The Jesus scholar, Geza Vermes begins by writing: "Finally, there are flat contradictions between the sources" and goes on to list many inter-Gospel discrepancies.
How many women visited the tomb? The Gospels contradict each other!
Vermes sees these contradictions as being a death blow to the reliability of the witnesses within the Gospels - one can only imagine the damage to the credibility of the unknown Gospel authors.
1. The accounts differ regarding the number and identity of the women who visited the tomb: one, Mary Magdalene, in John and Mark B; two, Mary Magdalene and the other Mary in Matthew; three, Mary Magdalene, Mary the mother of James and Salome, in Mark A; and several, Mary Magdalene, Joanna, Mary the mother of James and other women from Galilee, in Luke. Such variations would have rendered the testimony unacceptable in a Jewish court.
How many people were seen at the tomb? The Gospels contradict each other!
2. The number of persons seen by the women at or in the tomb and the message they have received from them vary too. In John two angels appear to Mary Magdalene, but they do not ask her to do anything. In Luke the two men remind the women of Christ’s prophecy about his resurrection. In Matthew and in Mark A, the one angel entrusts Mary Magdalene and her friends with the duty to convey to the apostles the news of the resurrection of Jesus and an invitation to meet him in Galilee. However, in Mark the women do not obey this command; nor do we find there, not even in the longer ending, a reference to a trip to Galilee.
Number and location of the apparitions of Jesus - more contradictions
3. The number and the location of the apparitions of Jesus also greatly differ in the various Gospels. In Mark A there is none. In John, prior to his apparition to the apostles, Jesus shows himself to Mary Magdalene, in Matthew, to the women on their way to the apostles; in Luke to the two disciples in Emmaus and to Peter alone in Jerusalem, while Mark’s longer ending speaks of apparitions of Jesus to Mary Magdalene in Jerusalem and to the travelling disciples away from the capital. A vision by all the apostles occurring in Jerusalem is reported by Luke and Mark B (the longer version of Mark). The same is referred to in John, except that on the first occasion Thomas is absent and eight days later he is present. By contrast, according to Matthew, a Galilean mountain is the setting of the only apparition of Jesus to the apostles, while in John’s supplementary evidence the Sea of Tiberias is the site of a final vision of Jesus by seven apostles. Luke, by contrast, expressly excludes any departure from Jerusalem, so for him no visionary encounter with Jesus can be situated in Galilee.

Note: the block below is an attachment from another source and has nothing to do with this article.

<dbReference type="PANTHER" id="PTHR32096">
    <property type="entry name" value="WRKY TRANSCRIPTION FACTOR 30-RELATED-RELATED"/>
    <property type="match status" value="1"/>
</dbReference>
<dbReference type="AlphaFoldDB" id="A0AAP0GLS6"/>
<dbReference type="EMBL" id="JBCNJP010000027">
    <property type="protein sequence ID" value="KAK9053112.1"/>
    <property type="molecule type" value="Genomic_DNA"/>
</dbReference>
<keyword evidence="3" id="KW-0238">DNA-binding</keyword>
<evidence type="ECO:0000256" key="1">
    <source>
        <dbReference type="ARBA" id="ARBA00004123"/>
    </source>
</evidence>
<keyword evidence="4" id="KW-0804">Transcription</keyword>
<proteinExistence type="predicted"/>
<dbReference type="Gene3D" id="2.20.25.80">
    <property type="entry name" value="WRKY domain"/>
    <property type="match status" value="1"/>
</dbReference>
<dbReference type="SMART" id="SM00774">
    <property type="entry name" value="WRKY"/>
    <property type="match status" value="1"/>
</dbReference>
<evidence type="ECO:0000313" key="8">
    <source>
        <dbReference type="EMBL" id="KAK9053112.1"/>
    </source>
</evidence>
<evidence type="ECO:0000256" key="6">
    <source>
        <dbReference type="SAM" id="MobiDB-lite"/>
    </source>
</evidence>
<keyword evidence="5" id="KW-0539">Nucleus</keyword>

Confusion or Contradicition?
4. The apostolic mission is conferred on the disciples by the risen Jesus in Jerusalem according to John, Luke and the longer ending of Mark. According to Matthew this happens in Galilee. No actual meeting is stated in Mark A, although a confusing mention of a promised encounter in Galilee figures in the instructions five by Mark’s young man to the three women at the tomb.
Place of the ascension?The Gospels contradict each other!
5. Jesus’ ascension to heaven takes place in Jerusalem in Mark B and by implication in John; in Bethany according to Luke; and on the Mount of Olives (in the area of Bethany) in the Acts of the Apostles. The sources are however, at variance as regards the date of the event. Mark B puts it as Easter Sunday, but in the Acts it happens forty days later. Luke is equivocal. ‘He led them out as far as Bethany’ could be understood as immediately following Jesus’ address to the apostles on the day of the resurrection, but the previous mention of staying in Jerusalem until they are ‘clothed with power from on high’ (an allusion to Pentecost) might suggest that Luke both in his Gospel and in the Acts allows nearly six weeks to elapse between Easter and the Ascension. In John, Jesus’ journey to the Father is implied as happening on Easter Sunday, too.
[Quotes taken from The Resurrection, Geza Vermes, Penguin Books, 2008, pages 109-111]